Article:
Automobile Industry Term Paper

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Automobile Industry

"the foreign market has surpassed quality over the U.S. Automobile Industry"

The automobile industry is one of the biggest manufacturing industries of the 20th century and puts a severe impact on the economy of the nation. In Japan, a largest auto manufacturer of the world, the expression 10% industry is frequently used which indicates that the auto industry is involved in 10% of the total employment. As automobiles comprises of a broad range of materials and components, the automobile manufacturer is not capable of managing every manufacturing processes on its own. As it is seen that the impact of this industry is far reaching, and due to its extensive effect, the industry has been positioned as a strategic industry in a lot of nations. (Characteristics of the Auto Industry at the end of 21st century)

The scope of the motor industry is global which saw the dominance of America lasting from the year 1910 till 1965. During this period U.S. continued to manufacture 50% of the world's vehicles. Even though this dominance of the United States is absent now, it leads the world production. In the automobile arena, the dominant companies are Ford and General Motors, and next in line come the two Japanese companies Toyota and Nissan. The manufacturers operating in Europe have been concentrating within their area, even though Volkswagen of Germany and Fiat of Italy continue to have facilities in South America. The bulk of the multinational European companies are manufactures of component and trucks like Volvo of Sweden. During the later part of 1990s, the companies endeavored to become a global structure combining the global functioning so as to create a more integrated entity compared to earlier period. The majority of the companies who are carrying out their operations outside America are subsidiaries of the major American, Japanese and European manufacturers. During the middle of 1990s, the Korean companies like Hundai, Daewoo appeared as though they have the capability of financing, designing, manufacturing and then marketing their own cars. (Motor Industry: Encyclopedia article from Encarta)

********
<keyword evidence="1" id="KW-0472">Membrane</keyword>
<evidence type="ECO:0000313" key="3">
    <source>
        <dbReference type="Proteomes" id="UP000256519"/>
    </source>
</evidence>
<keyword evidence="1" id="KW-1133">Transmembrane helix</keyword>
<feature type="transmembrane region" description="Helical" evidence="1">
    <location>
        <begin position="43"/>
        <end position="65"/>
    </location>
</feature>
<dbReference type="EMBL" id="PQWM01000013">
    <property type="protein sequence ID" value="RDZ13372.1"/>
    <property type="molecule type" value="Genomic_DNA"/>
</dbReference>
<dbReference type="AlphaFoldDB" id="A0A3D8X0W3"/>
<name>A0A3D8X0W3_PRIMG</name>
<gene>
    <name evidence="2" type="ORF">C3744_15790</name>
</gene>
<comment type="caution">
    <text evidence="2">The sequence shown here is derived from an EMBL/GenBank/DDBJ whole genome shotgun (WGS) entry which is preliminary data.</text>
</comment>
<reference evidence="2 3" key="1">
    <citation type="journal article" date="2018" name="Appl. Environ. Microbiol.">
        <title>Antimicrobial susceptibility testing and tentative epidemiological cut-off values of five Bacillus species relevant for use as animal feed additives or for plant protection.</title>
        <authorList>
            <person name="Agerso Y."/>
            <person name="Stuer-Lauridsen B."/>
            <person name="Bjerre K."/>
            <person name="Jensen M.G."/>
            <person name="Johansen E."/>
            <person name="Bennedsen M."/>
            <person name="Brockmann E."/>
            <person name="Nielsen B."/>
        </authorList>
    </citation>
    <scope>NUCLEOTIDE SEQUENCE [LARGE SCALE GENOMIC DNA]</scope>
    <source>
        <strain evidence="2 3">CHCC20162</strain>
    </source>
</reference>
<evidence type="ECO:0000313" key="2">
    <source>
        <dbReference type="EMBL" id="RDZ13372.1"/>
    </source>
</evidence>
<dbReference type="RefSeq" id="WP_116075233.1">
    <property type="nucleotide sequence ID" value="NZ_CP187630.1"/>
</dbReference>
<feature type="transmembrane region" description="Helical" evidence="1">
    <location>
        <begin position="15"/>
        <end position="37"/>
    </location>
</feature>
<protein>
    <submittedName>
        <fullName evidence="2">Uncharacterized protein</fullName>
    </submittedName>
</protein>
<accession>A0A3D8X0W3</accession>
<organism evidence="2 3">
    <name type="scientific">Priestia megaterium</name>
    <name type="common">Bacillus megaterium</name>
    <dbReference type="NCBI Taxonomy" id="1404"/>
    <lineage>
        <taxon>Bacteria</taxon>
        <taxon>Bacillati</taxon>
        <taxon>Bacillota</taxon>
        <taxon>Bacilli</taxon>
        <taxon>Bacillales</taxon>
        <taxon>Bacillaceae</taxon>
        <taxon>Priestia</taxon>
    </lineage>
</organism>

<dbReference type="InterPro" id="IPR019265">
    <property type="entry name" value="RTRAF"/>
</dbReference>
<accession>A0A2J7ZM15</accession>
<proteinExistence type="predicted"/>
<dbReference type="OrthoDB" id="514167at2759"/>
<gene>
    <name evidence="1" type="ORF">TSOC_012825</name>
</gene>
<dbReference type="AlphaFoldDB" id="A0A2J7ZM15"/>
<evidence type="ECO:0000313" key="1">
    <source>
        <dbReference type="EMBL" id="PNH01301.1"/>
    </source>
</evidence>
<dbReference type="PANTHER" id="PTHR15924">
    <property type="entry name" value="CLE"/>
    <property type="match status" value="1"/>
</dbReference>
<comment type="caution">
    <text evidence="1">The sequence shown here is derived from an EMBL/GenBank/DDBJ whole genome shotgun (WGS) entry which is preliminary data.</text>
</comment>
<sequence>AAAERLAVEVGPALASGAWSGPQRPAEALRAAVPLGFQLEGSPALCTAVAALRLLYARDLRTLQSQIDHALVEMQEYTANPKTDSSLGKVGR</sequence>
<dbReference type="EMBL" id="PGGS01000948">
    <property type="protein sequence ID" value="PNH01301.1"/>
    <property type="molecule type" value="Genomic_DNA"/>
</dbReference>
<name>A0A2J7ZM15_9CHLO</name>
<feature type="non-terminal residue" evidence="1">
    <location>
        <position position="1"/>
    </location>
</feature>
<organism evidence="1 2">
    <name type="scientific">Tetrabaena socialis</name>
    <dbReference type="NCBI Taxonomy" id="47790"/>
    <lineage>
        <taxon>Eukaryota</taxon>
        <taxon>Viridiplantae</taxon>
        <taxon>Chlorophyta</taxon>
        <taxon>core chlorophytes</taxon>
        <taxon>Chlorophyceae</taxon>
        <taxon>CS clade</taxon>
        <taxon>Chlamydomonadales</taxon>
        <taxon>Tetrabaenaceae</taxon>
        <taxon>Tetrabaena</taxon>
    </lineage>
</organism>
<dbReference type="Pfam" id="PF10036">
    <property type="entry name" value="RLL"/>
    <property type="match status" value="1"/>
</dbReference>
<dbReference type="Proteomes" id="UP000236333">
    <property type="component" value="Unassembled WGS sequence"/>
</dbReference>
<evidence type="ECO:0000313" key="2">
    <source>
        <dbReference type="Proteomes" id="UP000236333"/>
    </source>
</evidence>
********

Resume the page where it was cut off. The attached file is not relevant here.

Apart from the external factors, internal developments in the automobile industry have heightened the pressure on individual companies. During the 1980s, the foreign market especially by the Japanese car manufacturers attained unprecedented levels of excellence of product quality and competence in manufacturing and has surpassed quality over the U.S. industry. While the U.S. companies produced a car in 35-worker hours, the Japanese were able to do it in 15 hours. A judicious blend of major capital investment in excellent machinery, adequate control and production systems and design of vehicles for ease of manufacture helped the Japanese a substantial cost and quality edge compared to their rivals. This marked in the massive and speedier growth in Japanese production and exports. The cost advantage amounting to U.S.$3,000 that the Japanese enjoyed over the U.S. In the year 1990 was because of the basic design and manufacturing advantages. Besides, computer aided design and manufacturing - CAD/CAM methods like simultaneous engineering, detailed improvement, and Just-in-Time delivery aided in reducing costs, improve quality and lessen product gestation periods from five to below three years. (Motor Industry: Product Quality)